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Mycorrhiza

, Volume 28, Issue 4, pp 357–368 | Cite as

Ectomycorrhizal fungal diversity and community structure associated with cork oak in different landscapes

  • Francisca Reis
  • Teresa Valdiviesso
  • Carolina Varela
  • Rui M. Tavares
  • Paula Baptista
  • Teresa Lino-Neto
Original Article

Abstract

Cork oak (Quercus suber L.) forests play an important ecological and economic role. Ectomycorrhizal fungi (ECMF) are key components for the sustainability and functioning of these ecosystems. The community structure and composition of ECMF associated with Q. suber in different landscapes of distinct Mediterranean bioclimate regions have not previously been compared. In this work, soil samples from cork oak forests residing in different bioclimates (arid, semi-arid, sub-humid, and humid) were collected and surveyed for ectomycorrhizal (ECM) root tips. A global analysis performed on 3565 ECM root tips revealed that the ECMF community is highly enriched in Russula, Tomentella, and Cenoccocum, which correspond to the ECMF genera that mainly contribute to community differences. The ECMF communities from the rainiest and the driest cork oak forests were distinct, with soils from the rainiest climates being more heterogeneous than those from the driest climates. The analyses of several abiotic factors on the ECMF communities revealed that bioclimate, precipitation, soil texture, and forest management strongly influenced ECMF structure. Shifts in ECMF with different hyphal exploration types were also detected among forests, with precipitation, forest system, and soil texture being the main drivers controlling their composition. Understanding the effects of environmental factors on the structuring of ECM communities could be the first step for promoting the sustainability of this threatened ecosystem.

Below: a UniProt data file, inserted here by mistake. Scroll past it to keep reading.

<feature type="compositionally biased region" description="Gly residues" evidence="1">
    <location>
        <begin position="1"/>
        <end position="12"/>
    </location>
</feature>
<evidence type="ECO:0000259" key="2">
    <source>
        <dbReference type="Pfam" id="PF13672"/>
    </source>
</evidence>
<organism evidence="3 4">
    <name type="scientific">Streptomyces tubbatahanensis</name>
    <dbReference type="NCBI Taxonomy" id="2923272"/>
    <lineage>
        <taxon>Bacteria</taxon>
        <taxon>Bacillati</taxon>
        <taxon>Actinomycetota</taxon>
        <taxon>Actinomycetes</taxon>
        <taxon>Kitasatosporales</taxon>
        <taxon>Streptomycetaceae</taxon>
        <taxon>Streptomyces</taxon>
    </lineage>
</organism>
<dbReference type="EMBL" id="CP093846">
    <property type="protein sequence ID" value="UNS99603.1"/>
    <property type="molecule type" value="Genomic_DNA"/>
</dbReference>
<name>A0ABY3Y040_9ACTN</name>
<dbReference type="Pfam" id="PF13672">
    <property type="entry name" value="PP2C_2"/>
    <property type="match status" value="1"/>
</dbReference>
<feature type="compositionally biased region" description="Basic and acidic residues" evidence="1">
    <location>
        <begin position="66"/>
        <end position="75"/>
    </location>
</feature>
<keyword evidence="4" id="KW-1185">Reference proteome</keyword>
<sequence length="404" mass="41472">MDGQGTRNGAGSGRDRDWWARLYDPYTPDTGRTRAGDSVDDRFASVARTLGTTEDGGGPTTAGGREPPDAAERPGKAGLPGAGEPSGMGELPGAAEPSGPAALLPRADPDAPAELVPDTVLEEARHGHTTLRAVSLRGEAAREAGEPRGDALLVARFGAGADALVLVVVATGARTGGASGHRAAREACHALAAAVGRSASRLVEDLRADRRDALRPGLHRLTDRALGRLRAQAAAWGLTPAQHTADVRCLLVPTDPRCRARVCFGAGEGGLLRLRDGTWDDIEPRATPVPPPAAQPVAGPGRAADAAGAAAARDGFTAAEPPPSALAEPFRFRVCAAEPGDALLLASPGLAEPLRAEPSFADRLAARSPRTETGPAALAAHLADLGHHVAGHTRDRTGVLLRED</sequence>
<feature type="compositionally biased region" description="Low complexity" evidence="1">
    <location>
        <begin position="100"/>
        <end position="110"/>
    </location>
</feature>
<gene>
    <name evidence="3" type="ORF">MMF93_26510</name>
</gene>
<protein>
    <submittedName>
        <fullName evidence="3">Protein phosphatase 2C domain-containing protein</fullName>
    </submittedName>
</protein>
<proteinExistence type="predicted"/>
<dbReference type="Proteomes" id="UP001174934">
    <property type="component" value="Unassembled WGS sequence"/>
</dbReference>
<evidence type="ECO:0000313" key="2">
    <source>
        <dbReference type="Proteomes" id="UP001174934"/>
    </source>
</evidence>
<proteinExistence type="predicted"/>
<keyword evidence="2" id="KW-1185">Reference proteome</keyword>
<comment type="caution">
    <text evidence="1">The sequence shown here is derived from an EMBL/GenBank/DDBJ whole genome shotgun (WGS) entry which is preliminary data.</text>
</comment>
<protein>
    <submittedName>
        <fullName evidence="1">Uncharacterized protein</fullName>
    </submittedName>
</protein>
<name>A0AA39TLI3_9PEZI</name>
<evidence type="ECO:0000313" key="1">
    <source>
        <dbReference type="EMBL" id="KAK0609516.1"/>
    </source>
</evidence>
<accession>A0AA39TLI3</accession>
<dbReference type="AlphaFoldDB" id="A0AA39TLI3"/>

Keywords

Cork oak ECMF community Environmental factors Exploration types 

Notes

Funding information

This work was supported by Fundação Ciência e Tecnologia (FCT/MCTES/PIDDAC, Portugal), under the project (PEst-OE/BIA/UI4046/2014; UID/MULTI/04046/2013) and PhD grant to F.R. (SFRH/BD/86519/2012).

Supplementary material

572_2018_832_MOESM1_ESM.docx (330 kb)
ESM 1 (DOCX 330 kb)

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Copyright information

© Springer-Verlag GmbH Germany, part of Springer Nature 2018

Authors and Affiliations

  1. 1.BioSystems & Integrative Sciences Institute (BioISI), Plant Functional Biology CentreUniversity of MinhoBragaPortugal
  2. 2.Instituto Nacional de Investigação Agrária e Veterinária, I.P., UEIS-SAFSVOeirasPortugal
  3. 3.CIMO, School of Agriculture, Polytechnic Institute of BragançaBragançaPortugal

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